In my 24 years of practicing law, I have spoken to thousands of consumers who were ripped off when buying used cars. There are a few themes I hear over and over again. I’ve condensed what I have seen to a few simple rules which will help you if you follow them.
1. Get the vehicle inspected before you buy it. So many people call my office to tell me what a mechanic found AFTER they bought the car. These callers hope that an “obvious” defect means the car is returnable. On the contrary: If it was an obvious defect, you should have spotted it. And a mechanic can find it just as easily before you buy the car as after.
Having a mechanic tell you what is wrong with the car after the purchase is eye-opening - but won’t mean you can return the car. Can’t afford or find a mechanic? Bring a friend who knows cars. It’s still better than nothing.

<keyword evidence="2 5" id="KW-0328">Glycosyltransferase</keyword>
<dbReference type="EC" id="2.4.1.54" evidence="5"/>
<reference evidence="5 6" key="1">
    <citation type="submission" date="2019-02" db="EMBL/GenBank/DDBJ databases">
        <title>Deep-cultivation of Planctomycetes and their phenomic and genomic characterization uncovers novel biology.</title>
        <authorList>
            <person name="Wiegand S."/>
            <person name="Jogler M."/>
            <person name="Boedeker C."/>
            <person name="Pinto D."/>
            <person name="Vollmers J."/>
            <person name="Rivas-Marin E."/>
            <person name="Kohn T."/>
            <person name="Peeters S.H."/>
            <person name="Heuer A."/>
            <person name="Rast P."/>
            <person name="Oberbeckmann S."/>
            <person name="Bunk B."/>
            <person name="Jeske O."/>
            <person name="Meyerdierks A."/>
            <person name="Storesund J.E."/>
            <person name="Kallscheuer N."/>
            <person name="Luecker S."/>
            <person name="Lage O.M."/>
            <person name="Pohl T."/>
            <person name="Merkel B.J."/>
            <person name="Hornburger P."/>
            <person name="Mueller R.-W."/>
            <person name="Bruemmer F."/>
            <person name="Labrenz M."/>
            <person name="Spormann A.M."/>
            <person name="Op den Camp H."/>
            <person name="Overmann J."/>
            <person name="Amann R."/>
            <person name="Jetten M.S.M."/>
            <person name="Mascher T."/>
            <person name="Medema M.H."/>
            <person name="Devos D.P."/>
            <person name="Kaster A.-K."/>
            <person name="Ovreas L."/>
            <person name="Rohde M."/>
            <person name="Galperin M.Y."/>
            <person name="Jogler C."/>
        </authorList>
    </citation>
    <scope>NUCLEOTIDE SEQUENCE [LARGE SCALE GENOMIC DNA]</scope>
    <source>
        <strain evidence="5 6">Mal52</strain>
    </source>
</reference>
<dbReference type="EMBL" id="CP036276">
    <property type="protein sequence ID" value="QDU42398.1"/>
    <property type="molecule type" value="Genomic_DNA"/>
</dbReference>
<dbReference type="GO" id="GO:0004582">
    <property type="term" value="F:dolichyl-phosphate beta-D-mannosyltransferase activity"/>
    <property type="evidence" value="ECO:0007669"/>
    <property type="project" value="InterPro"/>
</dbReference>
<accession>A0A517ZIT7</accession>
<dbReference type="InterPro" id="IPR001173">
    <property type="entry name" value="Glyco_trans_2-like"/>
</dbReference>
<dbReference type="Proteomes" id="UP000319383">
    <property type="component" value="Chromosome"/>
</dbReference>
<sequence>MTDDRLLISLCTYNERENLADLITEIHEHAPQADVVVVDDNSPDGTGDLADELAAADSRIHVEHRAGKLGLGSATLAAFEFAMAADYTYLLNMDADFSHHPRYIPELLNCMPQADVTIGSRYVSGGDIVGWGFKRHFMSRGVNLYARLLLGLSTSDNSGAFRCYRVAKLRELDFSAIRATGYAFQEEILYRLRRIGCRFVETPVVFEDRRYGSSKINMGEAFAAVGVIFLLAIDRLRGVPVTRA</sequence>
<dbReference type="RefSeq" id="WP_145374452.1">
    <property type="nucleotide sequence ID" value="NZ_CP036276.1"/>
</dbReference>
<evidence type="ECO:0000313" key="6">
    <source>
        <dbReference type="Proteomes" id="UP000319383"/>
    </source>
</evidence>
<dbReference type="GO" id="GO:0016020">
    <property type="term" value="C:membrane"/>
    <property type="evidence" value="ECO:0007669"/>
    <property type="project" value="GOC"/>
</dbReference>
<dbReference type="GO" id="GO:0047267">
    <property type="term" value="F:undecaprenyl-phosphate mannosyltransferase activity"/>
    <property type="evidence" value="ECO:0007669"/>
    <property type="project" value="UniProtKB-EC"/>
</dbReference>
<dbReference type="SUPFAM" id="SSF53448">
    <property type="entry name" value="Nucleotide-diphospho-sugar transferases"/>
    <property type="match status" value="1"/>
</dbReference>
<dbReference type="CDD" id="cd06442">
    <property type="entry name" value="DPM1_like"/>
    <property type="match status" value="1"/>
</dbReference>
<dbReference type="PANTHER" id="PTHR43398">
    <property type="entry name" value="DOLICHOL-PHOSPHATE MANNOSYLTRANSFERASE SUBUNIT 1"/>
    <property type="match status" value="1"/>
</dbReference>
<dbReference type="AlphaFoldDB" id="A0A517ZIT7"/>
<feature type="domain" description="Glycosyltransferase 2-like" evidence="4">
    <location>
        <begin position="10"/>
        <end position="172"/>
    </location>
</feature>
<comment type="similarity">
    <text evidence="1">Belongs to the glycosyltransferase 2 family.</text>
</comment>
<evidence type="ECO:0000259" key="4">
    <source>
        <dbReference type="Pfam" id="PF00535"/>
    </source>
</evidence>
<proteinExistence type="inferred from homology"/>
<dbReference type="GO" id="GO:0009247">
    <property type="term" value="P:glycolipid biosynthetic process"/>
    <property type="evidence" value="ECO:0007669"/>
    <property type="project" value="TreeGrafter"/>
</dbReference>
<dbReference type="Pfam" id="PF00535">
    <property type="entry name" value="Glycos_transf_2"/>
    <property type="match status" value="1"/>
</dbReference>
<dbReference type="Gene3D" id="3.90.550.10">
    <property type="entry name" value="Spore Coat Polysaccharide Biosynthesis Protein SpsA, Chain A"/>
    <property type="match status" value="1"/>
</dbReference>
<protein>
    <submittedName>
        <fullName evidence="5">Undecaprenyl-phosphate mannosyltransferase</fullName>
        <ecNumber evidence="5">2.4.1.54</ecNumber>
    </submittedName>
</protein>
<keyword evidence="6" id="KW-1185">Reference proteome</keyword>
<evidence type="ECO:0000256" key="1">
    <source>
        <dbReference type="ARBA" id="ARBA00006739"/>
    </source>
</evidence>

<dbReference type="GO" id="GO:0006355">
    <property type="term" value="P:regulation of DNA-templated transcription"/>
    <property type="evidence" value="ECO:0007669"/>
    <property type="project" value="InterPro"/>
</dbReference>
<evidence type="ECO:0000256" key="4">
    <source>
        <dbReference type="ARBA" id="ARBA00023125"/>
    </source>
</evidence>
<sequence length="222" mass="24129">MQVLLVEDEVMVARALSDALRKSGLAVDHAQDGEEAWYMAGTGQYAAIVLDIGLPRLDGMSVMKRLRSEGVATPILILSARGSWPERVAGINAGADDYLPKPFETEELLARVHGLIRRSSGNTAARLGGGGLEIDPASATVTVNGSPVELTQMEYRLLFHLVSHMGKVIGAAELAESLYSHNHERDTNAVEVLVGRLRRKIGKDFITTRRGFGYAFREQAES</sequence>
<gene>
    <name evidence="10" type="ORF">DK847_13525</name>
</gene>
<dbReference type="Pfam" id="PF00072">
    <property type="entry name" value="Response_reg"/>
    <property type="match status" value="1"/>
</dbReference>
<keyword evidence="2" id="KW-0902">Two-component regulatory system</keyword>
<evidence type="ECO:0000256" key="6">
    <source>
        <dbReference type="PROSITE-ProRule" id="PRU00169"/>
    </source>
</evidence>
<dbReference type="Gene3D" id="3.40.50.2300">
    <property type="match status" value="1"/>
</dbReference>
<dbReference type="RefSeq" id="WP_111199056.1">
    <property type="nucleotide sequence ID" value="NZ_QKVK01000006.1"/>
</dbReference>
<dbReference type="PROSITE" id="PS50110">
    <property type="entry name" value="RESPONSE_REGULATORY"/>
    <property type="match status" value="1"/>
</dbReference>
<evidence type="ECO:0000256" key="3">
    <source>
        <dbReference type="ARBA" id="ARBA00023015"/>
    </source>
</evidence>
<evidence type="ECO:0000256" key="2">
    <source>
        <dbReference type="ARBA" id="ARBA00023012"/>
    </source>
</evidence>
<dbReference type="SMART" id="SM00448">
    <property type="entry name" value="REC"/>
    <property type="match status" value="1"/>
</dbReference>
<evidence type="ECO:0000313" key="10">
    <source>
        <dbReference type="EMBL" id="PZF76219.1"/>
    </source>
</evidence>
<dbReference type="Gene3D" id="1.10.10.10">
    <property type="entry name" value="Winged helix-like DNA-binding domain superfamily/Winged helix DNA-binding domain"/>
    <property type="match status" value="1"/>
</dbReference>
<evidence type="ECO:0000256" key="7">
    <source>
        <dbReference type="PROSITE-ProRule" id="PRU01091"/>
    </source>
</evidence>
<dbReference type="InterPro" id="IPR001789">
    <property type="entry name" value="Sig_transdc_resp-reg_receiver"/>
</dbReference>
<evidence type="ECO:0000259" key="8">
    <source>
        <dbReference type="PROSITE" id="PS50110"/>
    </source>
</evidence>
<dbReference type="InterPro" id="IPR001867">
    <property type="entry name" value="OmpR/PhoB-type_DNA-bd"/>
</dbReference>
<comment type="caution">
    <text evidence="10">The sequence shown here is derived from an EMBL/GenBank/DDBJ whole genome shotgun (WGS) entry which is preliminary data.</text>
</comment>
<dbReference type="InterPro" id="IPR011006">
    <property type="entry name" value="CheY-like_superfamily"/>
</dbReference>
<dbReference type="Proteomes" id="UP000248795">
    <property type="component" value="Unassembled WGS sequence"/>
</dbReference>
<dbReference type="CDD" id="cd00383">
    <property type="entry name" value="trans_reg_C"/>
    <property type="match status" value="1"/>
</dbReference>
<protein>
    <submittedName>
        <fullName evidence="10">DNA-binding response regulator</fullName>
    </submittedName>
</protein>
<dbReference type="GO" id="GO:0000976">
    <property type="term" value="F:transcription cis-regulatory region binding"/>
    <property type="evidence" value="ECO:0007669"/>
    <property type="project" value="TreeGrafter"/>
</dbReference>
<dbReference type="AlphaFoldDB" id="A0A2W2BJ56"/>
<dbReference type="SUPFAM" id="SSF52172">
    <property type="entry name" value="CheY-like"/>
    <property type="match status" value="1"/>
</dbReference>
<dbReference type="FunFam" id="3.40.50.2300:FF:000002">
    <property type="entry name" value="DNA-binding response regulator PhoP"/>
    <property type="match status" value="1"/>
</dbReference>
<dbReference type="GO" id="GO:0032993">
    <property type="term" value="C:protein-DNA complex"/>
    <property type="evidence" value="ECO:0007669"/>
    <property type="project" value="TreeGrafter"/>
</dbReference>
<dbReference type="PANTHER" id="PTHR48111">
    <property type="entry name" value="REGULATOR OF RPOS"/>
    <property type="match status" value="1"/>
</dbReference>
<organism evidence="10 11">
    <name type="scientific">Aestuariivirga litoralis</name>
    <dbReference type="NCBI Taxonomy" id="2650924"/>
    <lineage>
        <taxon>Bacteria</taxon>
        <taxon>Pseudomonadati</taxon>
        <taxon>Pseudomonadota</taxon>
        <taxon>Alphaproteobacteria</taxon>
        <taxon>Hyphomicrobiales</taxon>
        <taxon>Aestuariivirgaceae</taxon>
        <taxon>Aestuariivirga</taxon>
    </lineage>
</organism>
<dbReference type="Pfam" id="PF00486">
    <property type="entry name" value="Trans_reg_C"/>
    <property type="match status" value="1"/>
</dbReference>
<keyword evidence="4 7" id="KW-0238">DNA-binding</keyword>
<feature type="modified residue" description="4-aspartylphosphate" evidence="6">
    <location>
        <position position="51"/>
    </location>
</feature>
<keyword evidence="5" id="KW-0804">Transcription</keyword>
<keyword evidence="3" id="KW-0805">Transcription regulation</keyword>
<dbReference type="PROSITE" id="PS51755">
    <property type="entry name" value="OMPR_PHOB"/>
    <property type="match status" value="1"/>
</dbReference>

2. Never buy a used car with a defect that the seller promises to fix after you buy. What is your recourse if the “fix” fails? Often, sellers will tell you they will repair something while the written contract for the same sale says that verbal promises are unenforceable. And no, the answer is not a “Due Bill.” Why are they afraid to repair the car before you sign the purchase agreement? Which leads to...
3. Read and understand everything you sign before you sign. Shockingly, many callers to my office do not know what they signed or what any of it meant. “As-Is”? Two two-letter words that doom many car purchases every day. Waivers, arbitration clauses, shortened statute of limitations. The list is endless, as the documents sometimes seem to be as well.
4. Avoid Curbstoners. If the seller claims to be selling the car for someone else OR they want the paperwork done by their “friend” who owns a car dealership, run away. ANY sign that the seller is being dishonest should make you reconsider.